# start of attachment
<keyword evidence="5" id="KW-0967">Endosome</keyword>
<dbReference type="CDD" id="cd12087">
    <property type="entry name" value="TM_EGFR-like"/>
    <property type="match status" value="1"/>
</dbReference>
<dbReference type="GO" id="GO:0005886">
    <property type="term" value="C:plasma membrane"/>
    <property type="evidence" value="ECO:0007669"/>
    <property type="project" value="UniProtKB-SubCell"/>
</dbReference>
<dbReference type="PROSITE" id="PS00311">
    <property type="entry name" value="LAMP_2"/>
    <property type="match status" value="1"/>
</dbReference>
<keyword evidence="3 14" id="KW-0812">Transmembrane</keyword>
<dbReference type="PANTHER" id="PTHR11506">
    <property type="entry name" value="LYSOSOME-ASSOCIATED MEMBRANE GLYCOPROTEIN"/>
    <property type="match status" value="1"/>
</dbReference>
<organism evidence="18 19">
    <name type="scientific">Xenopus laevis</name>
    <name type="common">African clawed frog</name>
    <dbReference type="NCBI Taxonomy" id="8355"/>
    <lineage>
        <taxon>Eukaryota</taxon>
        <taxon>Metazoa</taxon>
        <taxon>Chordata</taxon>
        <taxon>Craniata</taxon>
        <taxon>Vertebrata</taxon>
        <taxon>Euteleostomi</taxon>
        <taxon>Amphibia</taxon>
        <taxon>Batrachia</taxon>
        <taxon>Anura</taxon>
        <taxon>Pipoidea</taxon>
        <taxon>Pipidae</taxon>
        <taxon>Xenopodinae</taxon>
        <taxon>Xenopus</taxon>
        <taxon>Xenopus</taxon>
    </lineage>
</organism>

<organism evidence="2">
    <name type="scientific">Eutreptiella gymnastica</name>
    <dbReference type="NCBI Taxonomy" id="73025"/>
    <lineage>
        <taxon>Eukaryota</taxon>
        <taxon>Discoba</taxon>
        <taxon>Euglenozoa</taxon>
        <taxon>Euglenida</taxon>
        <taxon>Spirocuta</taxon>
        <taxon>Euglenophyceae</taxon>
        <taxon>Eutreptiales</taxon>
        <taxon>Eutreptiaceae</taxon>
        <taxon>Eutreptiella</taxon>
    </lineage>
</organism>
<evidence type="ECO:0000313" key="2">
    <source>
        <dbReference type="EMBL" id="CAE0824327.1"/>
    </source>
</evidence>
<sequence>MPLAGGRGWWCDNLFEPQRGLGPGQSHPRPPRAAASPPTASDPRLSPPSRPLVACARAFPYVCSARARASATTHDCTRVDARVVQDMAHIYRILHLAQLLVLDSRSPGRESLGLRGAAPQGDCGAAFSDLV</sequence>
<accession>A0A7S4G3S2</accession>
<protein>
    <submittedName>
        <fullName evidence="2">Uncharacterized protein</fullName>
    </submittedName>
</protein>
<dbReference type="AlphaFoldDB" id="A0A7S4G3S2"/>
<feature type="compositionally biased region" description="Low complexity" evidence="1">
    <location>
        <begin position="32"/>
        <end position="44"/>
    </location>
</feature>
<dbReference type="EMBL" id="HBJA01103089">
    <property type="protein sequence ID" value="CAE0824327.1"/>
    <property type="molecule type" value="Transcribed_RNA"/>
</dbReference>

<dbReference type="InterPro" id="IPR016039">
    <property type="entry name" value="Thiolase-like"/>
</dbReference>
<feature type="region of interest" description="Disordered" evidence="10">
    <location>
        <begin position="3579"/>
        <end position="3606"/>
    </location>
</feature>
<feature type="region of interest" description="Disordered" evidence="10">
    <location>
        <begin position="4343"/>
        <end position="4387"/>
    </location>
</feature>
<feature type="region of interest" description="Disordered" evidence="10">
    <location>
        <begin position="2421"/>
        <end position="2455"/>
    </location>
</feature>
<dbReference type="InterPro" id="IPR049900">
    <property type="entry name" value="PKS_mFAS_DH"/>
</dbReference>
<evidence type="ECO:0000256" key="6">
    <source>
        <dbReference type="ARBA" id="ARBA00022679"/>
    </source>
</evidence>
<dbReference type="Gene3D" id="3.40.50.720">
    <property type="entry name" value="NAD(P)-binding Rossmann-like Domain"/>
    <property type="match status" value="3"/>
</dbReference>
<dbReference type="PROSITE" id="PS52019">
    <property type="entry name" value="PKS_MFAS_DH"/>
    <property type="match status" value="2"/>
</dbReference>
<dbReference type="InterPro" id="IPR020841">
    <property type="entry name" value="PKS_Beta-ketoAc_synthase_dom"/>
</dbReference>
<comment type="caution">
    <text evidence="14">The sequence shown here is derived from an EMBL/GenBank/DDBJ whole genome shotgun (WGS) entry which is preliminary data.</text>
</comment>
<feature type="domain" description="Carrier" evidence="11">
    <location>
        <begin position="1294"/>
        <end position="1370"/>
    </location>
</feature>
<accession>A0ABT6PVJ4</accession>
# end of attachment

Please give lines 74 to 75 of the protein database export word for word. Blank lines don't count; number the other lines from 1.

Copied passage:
</feature>
<dbReference type="EMBL" id="HBJA01103089">